The benefits of well-designed workflows or processes can include:

• Improved efficiency through the elimination of unnecessary and redundant
steps and standardization of operating processes, as long as they create
value for your customers;
• Improved data quality;
• Better process control for future improvements through the use of audit
trails and standardized work methods;
• Improved customer service and relationship-building due to increased
process consistency and predictability;
• Ability to modify or adapt (flexibility) processes quickly and accurately
when they must be re-designed as business needs change;
• Improved employee productivity because employees work faster and smarter
– they know what is expected of them in terms of actions and skills;
• More effective training and faster adoption of CRM technology because
technology use is linked to business processes, leading to reduced training
time and errors;
• Reduced operating expenses in system and data maintenance costs; and
• Reduced operating expenses in access and sharing of customer information.

One of the key components of efficient CRM systems is the ability to
increase a company’s knowledge of its customers. Our current business
environment is no longer transaction-based – it is knowledge-based. An
IDC study revealed that "knowledge workers spend 15-20 percent of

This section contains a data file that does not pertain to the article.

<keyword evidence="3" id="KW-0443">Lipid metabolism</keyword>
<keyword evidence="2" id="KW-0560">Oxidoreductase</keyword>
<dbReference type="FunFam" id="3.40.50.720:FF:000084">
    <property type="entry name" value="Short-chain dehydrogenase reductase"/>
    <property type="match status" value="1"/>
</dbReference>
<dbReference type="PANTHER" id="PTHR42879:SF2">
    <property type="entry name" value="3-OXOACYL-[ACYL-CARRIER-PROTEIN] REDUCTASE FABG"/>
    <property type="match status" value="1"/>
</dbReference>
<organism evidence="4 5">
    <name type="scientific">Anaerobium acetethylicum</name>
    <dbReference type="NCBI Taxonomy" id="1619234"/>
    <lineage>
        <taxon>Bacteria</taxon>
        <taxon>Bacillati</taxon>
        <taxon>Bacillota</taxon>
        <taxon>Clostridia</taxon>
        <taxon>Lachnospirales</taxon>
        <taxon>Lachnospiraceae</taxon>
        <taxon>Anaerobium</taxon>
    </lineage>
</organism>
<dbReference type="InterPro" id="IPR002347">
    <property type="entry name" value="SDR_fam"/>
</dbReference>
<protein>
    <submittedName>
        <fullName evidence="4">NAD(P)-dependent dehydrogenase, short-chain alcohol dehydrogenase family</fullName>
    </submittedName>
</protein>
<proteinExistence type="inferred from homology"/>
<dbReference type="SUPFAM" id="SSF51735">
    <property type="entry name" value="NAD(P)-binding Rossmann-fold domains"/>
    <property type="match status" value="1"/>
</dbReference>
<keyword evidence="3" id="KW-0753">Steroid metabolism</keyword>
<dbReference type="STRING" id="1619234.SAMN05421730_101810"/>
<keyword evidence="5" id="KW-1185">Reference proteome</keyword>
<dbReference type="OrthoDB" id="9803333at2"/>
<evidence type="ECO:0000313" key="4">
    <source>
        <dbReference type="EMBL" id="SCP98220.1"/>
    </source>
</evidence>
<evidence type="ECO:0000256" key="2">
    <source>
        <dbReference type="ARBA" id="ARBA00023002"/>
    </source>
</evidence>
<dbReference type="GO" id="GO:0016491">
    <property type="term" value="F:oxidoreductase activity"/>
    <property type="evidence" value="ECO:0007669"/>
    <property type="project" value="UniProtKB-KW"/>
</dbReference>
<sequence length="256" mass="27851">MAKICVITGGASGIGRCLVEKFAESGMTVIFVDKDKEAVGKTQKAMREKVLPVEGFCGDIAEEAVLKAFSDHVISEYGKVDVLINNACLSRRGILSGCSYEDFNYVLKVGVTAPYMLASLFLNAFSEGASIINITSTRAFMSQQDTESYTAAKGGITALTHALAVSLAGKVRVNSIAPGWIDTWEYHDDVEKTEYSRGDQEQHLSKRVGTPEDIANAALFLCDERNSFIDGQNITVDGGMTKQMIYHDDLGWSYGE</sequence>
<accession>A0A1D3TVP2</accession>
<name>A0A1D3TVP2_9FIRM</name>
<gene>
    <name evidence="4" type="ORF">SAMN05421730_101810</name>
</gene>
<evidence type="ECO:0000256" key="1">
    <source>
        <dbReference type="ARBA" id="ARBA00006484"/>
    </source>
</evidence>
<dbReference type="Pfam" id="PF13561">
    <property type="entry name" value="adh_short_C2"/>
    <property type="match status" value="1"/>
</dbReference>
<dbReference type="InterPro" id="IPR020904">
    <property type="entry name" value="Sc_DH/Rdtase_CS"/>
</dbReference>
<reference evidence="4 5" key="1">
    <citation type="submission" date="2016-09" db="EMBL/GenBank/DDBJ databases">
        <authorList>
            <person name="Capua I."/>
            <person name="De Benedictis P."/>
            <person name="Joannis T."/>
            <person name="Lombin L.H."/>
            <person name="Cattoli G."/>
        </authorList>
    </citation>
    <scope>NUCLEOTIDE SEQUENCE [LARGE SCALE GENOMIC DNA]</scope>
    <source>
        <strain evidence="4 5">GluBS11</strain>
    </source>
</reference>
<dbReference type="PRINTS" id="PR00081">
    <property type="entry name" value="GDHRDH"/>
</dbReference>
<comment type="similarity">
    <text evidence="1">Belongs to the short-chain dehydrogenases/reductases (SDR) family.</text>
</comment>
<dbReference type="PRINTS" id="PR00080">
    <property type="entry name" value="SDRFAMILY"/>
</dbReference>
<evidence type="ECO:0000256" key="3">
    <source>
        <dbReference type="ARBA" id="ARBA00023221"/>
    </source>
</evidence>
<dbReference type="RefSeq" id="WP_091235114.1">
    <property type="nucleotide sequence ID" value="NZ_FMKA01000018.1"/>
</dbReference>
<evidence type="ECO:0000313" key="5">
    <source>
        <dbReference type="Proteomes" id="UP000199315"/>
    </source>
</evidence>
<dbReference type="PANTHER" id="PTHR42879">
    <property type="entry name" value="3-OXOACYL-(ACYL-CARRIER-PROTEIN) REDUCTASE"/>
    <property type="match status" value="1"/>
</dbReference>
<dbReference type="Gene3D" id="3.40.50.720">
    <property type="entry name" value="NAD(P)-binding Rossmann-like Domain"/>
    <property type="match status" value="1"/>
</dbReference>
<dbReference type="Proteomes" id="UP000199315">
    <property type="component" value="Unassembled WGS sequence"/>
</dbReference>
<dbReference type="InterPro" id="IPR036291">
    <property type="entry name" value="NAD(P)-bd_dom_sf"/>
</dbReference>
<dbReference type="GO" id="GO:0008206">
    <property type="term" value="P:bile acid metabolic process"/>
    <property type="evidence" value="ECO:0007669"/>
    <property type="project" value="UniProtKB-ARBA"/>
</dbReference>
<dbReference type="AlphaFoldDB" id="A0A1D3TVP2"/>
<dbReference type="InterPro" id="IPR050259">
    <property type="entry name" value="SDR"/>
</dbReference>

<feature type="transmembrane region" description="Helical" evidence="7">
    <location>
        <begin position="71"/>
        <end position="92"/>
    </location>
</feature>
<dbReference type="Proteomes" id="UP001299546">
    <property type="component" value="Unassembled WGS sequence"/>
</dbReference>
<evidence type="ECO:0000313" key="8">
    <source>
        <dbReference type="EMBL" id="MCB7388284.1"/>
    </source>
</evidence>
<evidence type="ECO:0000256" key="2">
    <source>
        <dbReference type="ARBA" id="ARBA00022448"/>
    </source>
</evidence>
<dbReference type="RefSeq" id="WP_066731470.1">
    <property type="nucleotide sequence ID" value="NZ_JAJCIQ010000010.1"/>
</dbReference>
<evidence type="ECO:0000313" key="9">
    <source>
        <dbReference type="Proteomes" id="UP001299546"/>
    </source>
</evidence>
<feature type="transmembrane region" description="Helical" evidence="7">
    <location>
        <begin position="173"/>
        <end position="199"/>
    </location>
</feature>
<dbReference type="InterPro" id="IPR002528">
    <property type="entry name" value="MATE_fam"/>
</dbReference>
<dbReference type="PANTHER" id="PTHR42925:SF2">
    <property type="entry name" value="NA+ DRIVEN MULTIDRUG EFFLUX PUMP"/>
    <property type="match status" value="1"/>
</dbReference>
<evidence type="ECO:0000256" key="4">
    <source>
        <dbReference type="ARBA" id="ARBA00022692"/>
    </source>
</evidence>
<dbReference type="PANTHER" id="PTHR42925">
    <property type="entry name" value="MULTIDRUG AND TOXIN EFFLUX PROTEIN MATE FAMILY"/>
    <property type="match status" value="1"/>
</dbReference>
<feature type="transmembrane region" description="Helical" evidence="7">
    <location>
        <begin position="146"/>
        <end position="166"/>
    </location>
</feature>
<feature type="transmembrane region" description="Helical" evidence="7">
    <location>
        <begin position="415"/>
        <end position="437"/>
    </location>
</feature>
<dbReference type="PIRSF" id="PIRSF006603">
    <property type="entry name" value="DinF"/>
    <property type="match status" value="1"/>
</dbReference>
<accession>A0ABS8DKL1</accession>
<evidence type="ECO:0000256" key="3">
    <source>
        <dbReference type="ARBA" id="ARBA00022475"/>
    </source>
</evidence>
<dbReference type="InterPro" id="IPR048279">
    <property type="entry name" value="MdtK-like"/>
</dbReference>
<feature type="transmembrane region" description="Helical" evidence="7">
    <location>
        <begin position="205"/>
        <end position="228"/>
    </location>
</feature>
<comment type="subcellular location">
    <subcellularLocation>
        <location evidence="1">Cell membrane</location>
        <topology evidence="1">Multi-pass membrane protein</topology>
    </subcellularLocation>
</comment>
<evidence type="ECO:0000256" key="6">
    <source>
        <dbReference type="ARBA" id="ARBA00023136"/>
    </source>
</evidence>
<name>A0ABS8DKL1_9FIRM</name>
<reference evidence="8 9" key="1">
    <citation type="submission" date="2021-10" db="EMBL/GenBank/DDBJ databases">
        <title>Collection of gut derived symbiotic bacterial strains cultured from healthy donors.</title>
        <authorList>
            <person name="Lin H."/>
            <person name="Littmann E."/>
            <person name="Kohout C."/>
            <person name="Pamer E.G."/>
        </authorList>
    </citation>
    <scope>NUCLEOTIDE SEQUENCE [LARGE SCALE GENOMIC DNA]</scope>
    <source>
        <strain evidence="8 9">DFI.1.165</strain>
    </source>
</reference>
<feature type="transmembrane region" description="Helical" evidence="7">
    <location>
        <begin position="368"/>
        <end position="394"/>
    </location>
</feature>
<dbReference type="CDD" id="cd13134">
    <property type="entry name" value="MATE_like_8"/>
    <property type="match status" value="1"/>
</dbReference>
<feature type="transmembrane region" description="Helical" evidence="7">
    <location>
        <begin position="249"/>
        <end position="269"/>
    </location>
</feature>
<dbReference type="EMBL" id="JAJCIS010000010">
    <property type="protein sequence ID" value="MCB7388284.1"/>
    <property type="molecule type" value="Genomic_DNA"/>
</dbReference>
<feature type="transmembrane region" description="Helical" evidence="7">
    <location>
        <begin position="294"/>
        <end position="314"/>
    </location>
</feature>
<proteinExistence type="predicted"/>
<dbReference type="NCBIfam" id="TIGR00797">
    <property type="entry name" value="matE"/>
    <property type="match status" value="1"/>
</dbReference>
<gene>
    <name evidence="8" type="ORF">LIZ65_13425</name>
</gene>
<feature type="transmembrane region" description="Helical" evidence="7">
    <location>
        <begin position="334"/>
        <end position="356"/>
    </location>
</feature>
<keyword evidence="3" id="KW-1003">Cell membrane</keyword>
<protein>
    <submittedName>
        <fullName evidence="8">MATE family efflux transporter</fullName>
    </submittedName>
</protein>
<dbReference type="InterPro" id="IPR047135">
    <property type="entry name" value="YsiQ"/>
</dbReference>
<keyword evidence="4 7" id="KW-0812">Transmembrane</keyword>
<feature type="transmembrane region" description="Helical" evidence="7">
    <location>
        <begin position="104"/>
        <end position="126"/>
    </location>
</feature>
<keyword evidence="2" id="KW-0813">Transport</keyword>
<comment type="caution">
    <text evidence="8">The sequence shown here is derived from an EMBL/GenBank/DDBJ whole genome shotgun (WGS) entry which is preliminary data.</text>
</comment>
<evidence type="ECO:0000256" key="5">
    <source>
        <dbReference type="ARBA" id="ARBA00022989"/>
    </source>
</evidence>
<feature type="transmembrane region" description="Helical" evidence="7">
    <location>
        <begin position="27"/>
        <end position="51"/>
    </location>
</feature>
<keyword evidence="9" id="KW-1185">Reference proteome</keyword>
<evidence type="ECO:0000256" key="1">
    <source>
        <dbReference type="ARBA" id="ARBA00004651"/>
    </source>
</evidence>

their time actively looking for specific information; however, these searches
are successful less than 50 percent of the time." Considering time
spent on unsuccessful searches, IDC’s study found that these unsuccessful
searches could cost a company approximately $6,000 per worker, per year.
A small business with ten knowledge workers could lose $60,000 per year
while a larger organization employing 1,000 knowledge workers could lose
$6 million per year.

Learning organizations constantly strive to learn more about their customers
through effective and efficient interactions. With the right marketing
strategies, customer-centric processes and technology, a company can realize
increased revenues, improved efficiencies, and an unmatched competitive
position in the marketplace. CRM is for the taking – it’s not a question
of why; it’s a question of how.

For more information on the CRM certification programs offered by FIU,

Dr. Nancy Rauseo is on the faculty of Florida International University’s
College of Business Administration where she teaches marketing. Nancy
holds a Bachelor of Science in Industrial Engineering from Purdue University
and an M.B.A and Ph.D. from Nova Southeastern University. She is also
IBM-certified as an e-Business Solutions Advisor. Prior to her teaching
career, she held various senior management positions for over 20 years
in the areas of sales, marketing and technology implementation.

Dr. Rauseo is also Instructor for FIU’s Professional Certification
Program in CRM. The next program runs from January 27th through February
24th, meeting on Fridays from 9:00 am to 4:00 pm at FIU’s campus. For
more information, visit: